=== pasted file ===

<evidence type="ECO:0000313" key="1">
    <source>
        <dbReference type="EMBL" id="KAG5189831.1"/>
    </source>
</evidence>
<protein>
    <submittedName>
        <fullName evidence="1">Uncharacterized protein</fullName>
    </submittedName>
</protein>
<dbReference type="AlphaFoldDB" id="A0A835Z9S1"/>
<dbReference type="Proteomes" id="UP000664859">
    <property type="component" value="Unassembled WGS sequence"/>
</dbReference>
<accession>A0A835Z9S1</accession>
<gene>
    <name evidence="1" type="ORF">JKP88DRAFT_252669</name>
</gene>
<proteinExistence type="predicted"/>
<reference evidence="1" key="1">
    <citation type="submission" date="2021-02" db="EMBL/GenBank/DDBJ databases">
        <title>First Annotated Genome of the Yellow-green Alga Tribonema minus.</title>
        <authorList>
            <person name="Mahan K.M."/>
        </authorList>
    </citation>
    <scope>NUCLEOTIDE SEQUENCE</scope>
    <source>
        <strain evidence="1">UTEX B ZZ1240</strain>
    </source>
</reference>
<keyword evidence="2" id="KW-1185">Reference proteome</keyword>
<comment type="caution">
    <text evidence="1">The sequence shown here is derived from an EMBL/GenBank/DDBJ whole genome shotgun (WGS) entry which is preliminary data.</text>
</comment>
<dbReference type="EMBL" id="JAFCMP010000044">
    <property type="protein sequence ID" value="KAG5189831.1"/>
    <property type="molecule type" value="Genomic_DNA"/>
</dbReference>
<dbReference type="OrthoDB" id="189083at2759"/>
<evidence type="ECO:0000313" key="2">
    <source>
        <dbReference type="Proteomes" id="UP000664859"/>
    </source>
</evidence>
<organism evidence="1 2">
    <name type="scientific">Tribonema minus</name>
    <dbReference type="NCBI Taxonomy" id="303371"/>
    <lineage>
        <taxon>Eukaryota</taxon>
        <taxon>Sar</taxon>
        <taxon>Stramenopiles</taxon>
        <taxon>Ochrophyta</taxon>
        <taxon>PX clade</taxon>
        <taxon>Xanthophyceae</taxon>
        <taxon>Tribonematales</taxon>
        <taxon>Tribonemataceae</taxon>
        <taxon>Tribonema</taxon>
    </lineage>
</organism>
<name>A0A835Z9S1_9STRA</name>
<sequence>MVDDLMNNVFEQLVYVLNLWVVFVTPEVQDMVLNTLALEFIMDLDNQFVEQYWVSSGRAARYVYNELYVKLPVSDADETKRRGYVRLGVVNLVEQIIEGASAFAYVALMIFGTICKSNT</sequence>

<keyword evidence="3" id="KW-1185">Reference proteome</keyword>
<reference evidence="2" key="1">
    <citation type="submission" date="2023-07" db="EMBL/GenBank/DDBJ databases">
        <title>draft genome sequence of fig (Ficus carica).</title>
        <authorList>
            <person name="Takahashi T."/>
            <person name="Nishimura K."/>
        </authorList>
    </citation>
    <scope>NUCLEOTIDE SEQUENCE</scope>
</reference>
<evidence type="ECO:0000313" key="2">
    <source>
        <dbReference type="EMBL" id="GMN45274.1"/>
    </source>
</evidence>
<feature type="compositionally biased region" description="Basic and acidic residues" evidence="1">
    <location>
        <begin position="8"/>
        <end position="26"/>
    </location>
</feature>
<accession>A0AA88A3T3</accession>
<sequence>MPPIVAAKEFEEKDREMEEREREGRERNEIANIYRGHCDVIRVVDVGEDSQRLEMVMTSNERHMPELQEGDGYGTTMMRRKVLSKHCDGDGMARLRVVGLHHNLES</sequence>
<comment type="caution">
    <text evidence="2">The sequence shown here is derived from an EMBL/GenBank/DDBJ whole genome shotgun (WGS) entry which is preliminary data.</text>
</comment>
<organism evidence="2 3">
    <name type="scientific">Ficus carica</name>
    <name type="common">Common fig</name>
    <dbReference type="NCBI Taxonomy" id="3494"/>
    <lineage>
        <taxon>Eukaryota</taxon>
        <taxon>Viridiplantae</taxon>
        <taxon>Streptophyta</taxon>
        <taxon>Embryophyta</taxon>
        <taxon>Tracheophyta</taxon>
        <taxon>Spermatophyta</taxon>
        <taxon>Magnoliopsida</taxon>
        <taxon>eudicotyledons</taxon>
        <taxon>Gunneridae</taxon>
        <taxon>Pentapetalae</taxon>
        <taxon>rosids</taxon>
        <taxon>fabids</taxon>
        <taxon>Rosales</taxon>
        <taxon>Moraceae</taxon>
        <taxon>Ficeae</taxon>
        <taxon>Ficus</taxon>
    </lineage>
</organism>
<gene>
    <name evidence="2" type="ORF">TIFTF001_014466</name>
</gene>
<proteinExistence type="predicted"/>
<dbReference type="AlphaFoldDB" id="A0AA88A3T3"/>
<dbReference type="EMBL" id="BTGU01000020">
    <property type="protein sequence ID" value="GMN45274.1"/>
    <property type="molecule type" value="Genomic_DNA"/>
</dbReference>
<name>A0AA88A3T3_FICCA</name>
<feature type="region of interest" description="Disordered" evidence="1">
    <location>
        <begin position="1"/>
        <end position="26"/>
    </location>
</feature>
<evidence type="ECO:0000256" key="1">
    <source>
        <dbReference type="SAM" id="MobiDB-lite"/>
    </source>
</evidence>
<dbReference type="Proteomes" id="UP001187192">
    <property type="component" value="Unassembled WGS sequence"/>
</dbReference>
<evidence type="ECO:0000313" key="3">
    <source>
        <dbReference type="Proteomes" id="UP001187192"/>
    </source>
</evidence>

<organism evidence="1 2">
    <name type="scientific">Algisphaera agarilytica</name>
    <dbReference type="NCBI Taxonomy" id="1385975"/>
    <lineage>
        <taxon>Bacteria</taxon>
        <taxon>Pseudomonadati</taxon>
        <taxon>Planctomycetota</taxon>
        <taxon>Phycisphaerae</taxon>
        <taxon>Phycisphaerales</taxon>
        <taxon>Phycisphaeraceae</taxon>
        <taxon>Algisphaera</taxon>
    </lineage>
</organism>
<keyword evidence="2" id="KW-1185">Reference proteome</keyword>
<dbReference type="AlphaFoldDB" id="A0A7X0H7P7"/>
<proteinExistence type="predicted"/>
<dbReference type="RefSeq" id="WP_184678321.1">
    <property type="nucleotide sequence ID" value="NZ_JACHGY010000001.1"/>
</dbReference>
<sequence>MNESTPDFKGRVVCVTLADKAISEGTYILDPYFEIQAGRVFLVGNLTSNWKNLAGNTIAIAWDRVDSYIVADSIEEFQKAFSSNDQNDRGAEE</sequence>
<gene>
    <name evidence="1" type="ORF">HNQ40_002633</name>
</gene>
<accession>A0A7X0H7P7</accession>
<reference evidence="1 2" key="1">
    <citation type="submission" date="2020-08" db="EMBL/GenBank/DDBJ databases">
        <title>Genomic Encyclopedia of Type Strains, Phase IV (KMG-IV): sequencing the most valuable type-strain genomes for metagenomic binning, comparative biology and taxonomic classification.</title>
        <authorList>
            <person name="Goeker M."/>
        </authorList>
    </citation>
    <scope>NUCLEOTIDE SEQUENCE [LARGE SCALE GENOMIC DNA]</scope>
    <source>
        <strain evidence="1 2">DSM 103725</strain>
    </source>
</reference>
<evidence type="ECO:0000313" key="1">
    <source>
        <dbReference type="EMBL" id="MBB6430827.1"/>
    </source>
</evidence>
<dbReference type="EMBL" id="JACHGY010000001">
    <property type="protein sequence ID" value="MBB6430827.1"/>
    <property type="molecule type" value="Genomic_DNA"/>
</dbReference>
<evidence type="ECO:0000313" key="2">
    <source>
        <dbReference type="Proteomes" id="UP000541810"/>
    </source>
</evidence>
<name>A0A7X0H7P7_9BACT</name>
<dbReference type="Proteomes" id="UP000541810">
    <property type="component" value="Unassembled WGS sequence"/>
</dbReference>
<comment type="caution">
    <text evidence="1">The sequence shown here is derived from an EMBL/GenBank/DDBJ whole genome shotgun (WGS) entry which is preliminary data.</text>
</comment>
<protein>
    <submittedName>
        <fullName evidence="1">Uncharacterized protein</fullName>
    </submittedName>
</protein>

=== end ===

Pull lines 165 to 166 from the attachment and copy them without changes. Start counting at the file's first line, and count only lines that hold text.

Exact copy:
<accession>A0A7X0H7P7</accession>
<reference evidence="1 2" key="1">